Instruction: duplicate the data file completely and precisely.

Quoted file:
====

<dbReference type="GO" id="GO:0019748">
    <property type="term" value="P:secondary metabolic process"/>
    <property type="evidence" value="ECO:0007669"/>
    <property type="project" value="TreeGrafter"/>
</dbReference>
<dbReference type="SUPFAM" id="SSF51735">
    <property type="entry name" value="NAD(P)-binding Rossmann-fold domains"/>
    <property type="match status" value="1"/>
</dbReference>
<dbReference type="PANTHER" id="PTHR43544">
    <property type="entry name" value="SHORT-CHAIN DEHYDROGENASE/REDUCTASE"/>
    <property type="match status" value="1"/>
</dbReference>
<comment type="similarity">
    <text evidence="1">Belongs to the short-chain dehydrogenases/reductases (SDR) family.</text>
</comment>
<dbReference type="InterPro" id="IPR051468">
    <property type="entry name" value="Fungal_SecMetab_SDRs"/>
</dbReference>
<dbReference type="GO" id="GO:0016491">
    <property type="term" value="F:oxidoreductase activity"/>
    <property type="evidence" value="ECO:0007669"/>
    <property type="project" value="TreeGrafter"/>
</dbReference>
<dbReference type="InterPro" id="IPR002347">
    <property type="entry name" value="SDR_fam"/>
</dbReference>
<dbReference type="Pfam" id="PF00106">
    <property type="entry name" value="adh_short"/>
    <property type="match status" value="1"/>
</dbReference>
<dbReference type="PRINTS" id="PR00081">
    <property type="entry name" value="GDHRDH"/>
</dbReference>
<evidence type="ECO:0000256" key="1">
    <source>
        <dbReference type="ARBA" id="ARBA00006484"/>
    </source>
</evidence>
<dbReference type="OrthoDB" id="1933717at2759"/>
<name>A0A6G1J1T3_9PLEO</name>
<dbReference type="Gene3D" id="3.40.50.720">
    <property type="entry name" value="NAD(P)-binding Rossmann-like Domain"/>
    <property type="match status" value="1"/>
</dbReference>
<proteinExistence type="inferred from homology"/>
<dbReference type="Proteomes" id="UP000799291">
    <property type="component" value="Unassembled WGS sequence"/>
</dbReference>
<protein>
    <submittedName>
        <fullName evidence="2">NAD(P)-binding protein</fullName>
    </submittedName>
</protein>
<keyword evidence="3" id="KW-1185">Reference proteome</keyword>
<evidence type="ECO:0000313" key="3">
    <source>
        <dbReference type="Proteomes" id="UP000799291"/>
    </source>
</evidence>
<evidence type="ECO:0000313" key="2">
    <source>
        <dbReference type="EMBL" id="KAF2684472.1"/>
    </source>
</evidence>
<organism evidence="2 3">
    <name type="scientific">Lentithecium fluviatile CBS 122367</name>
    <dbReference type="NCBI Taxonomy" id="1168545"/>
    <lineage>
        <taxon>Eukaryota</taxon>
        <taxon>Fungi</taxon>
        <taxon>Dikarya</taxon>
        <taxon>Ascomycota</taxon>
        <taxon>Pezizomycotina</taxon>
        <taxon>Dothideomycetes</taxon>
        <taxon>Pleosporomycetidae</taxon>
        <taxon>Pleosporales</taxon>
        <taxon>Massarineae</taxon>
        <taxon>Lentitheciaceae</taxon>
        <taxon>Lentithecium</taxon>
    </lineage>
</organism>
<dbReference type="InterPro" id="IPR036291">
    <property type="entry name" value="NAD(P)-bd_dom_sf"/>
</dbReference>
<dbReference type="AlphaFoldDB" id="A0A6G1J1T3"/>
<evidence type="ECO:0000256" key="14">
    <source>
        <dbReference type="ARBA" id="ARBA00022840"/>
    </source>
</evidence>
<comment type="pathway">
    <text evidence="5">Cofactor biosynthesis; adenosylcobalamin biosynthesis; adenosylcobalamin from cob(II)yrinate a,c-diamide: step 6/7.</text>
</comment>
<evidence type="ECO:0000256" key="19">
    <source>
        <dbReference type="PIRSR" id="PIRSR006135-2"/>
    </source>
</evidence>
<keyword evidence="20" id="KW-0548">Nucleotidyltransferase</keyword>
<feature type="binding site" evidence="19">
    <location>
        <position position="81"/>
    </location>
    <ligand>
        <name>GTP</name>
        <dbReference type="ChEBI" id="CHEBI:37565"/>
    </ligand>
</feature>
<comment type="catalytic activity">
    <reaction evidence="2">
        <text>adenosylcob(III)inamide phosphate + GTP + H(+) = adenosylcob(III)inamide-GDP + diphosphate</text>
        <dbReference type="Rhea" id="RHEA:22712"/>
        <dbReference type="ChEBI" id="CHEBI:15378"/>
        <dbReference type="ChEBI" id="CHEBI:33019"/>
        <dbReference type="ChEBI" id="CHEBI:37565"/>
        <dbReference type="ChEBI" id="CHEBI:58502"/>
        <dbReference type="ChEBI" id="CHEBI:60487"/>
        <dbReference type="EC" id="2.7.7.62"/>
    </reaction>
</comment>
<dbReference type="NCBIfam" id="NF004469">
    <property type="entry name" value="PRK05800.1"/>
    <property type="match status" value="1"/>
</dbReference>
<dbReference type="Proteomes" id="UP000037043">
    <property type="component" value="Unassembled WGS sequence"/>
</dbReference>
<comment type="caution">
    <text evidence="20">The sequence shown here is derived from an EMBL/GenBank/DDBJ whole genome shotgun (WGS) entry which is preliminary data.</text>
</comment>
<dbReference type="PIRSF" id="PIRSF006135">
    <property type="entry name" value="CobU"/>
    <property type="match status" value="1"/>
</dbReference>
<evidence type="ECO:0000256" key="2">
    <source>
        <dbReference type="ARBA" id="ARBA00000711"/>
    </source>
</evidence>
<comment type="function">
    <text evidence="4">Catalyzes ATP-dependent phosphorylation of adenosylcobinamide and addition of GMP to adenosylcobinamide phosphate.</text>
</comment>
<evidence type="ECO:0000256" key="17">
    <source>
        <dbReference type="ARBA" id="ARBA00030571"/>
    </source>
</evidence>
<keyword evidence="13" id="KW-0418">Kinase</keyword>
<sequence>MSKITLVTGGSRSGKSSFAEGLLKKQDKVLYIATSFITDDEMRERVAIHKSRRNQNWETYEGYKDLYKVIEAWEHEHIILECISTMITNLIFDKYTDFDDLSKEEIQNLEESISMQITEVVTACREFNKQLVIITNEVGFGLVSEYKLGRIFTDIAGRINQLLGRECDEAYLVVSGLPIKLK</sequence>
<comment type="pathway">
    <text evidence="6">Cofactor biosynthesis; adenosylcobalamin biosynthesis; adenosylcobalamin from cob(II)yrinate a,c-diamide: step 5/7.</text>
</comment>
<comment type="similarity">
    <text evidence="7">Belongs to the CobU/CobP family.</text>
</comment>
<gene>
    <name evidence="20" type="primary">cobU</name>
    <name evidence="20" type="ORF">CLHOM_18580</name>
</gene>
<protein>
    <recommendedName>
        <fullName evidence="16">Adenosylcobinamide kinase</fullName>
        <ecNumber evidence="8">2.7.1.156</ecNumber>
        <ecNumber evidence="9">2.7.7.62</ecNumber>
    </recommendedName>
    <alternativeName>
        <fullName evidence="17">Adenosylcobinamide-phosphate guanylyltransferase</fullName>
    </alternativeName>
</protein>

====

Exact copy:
<dbReference type="GO" id="GO:0019748">
    <property type="term" value="P:secondary metabolic process"/>
    <property type="evidence" value="ECO:0007669"/>
    <property type="project" value="TreeGrafter"/>
</dbReference>
<dbReference type="SUPFAM" id="SSF51735">
    <property type="entry name" value="NAD(P)-binding Rossmann-fold domains"/>
    <property type="match status" value="1"/>
</dbReference>
<dbReference type="PANTHER" id="PTHR43544">
    <property type="entry name" value="SHORT-CHAIN DEHYDROGENASE/REDUCTASE"/>
    <property type="match status" value="1"/>
</dbReference>
<comment type="similarity">
    <text evidence="1">Belongs to the short-chain dehydrogenases/reductases (SDR) family.</text>
</comment>
<dbReference type="InterPro" id="IPR051468">
    <property type="entry name" value="Fungal_SecMetab_SDRs"/>
</dbReference>
<dbReference type="GO" id="GO:0016491">
    <property type="term" value="F:oxidoreductase activity"/>
    <property type="evidence" value="ECO:0007669"/>
    <property type="project" value="TreeGrafter"/>
</dbReference>
<dbReference type="InterPro" id="IPR002347">
    <property type="entry name" value="SDR_fam"/>
</dbReference>
<dbReference type="Pfam" id="PF00106">
    <property type="entry name" value="adh_short"/>
    <property type="match status" value="1"/>
</dbReference>
<dbReference type="PRINTS" id="PR00081">
    <property type="entry name" value="GDHRDH"/>
</dbReference>
<evidence type="ECO:0000256" key="1">
    <source>
        <dbReference type="ARBA" id="ARBA00006484"/>
    </source>
</evidence>
<dbReference type="OrthoDB" id="1933717at2759"/>
<name>A0A6G1J1T3_9PLEO</name>
<dbReference type="Gene3D" id="3.40.50.720">
    <property type="entry name" value="NAD(P)-binding Rossmann-like Domain"/>
    <property type="match status" value="1"/>
</dbReference>
<proteinExistence type="inferred from homology"/>
<dbReference type="Proteomes" id="UP000799291">
    <property type="component" value="Unassembled WGS sequence"/>
</dbReference>
<protein>
    <submittedName>
        <fullName evidence="2">NAD(P)-binding protein</fullName>
    </submittedName>
</protein>
<keyword evidence="3" id="KW-1185">Reference proteome</keyword>
<evidence type="ECO:0000313" key="3">
    <source>
        <dbReference type="Proteomes" id="UP000799291"/>
    </source>
</evidence>
<evidence type="ECO:0000313" key="2">
    <source>
        <dbReference type="EMBL" id="KAF2684472.1"/>
    </source>
</evidence>
<organism evidence="2 3">
    <name type="scientific">Lentithecium fluviatile CBS 122367</name>
    <dbReference type="NCBI Taxonomy" id="1168545"/>
    <lineage>
        <taxon>Eukaryota</taxon>
        <taxon>Fungi</taxon>
        <taxon>Dikarya</taxon>
        <taxon>Ascomycota</taxon>
        <taxon>Pezizomycotina</taxon>
        <taxon>Dothideomycetes</taxon>
        <taxon>Pleosporomycetidae</taxon>
        <taxon>Pleosporales</taxon>
        <taxon>Massarineae</taxon>
        <taxon>Lentitheciaceae</taxon>
        <taxon>Lentithecium</taxon>
    </lineage>
</organism>
<dbReference type="InterPro" id="IPR036291">
    <property type="entry name" value="NAD(P)-bd_dom_sf"/>
</dbReference>
<dbReference type="AlphaFoldDB" id="A0A6G1J1T3"/>
<evidence type="ECO:0000256" key="14">
    <source>
        <dbReference type="ARBA" id="ARBA00022840"/>
    </source>
</evidence>
<comment type="pathway">
    <text evidence="5">Cofactor biosynthesis; adenosylcobalamin biosynthesis; adenosylcobalamin from cob(II)yrinate a,c-diamide: step 6/7.</text>
</comment>
<evidence type="ECO:0000256" key="19">
    <source>
        <dbReference type="PIRSR" id="PIRSR006135-2"/>
    </source>
</evidence>
<keyword evidence="20" id="KW-0548">Nucleotidyltransferase</keyword>
<feature type="binding site" evidence="19">
    <location>
        <position position="81"/>
    </location>
    <ligand>
        <name>GTP</name>
        <dbReference type="ChEBI" id="CHEBI:37565"/>
    </ligand>
</feature>
<comment type="catalytic activity">
    <reaction evidence="2">
        <text>adenosylcob(III)inamide phosphate + GTP + H(+) = adenosylcob(III)inamide-GDP + diphosphate</text>
        <dbReference type="Rhea" id="RHEA:22712"/>
        <dbReference type="ChEBI" id="CHEBI:15378"/>
        <dbReference type="ChEBI" id="CHEBI:33019"/>
        <dbReference type="ChEBI" id="CHEBI:37565"/>
        <dbReference type="ChEBI" id="CHEBI:58502"/>
        <dbReference type="ChEBI" id="CHEBI:60487"/>
        <dbReference type="EC" id="2.7.7.62"/>
    </reaction>
</comment>
<dbReference type="NCBIfam" id="NF004469">
    <property type="entry name" value="PRK05800.1"/>
    <property type="match status" value="1"/>
</dbReference>
<dbReference type="Proteomes" id="UP000037043">
    <property type="component" value="Unassembled WGS sequence"/>
</dbReference>
<comment type="caution">
    <text evidence="20">The sequence shown here is derived from an EMBL/GenBank/DDBJ whole genome shotgun (WGS) entry which is preliminary data.</text>
</comment>
<dbReference type="PIRSF" id="PIRSF006135">
    <property type="entry name" value="CobU"/>
    <property type="match status" value="1"/>
</dbReference>
<evidence type="ECO:0000256" key="2">
    <source>
        <dbReference type="ARBA" id="ARBA00000711"/>
    </source>
</evidence>
<comment type="function">
    <text evidence="4">Catalyzes ATP-dependent phosphorylation of adenosylcobinamide and addition of GMP to adenosylcobinamide phosphate.</text>
</comment>
<evidence type="ECO:0000256" key="17">
    <source>
        <dbReference type="ARBA" id="ARBA00030571"/>
    </source>
</evidence>
<keyword evidence="13" id="KW-0418">Kinase</keyword>
<sequence>MSKITLVTGGSRSGKSSFAEGLLKKQDKVLYIATSFITDDEMRERVAIHKSRRNQNWETYEGYKDLYKVIEAWEHEHIILECISTMITNLIFDKYTDFDDLSKEEIQNLEESISMQITEVVTACREFNKQLVIITNEVGFGLVSEYKLGRIFTDIAGRINQLLGRECDEAYLVVSGLPIKLK</sequence>
<comment type="pathway">
    <text evidence="6">Cofactor biosynthesis; adenosylcobalamin biosynthesis; adenosylcobalamin from cob(II)yrinate a,c-diamide: step 5/7.</text>
</comment>
<comment type="similarity">
    <text evidence="7">Belongs to the CobU/CobP family.</text>
</comment>
<gene>
    <name evidence="20" type="primary">cobU</name>
    <name evidence="20" type="ORF">CLHOM_18580</name>
</gene>
<protein>
    <recommendedName>
        <fullName evidence="16">Adenosylcobinamide kinase</fullName>
        <ecNumber evidence="8">2.7.1.156</ecNumber>
        <ecNumber evidence="9">2.7.7.62</ecNumber>
    </recommendedName>
    <alternativeName>
        <fullName evidence="17">Adenosylcobinamide-phosphate guanylyltransferase</fullName>
    </alternativeName>
</protein>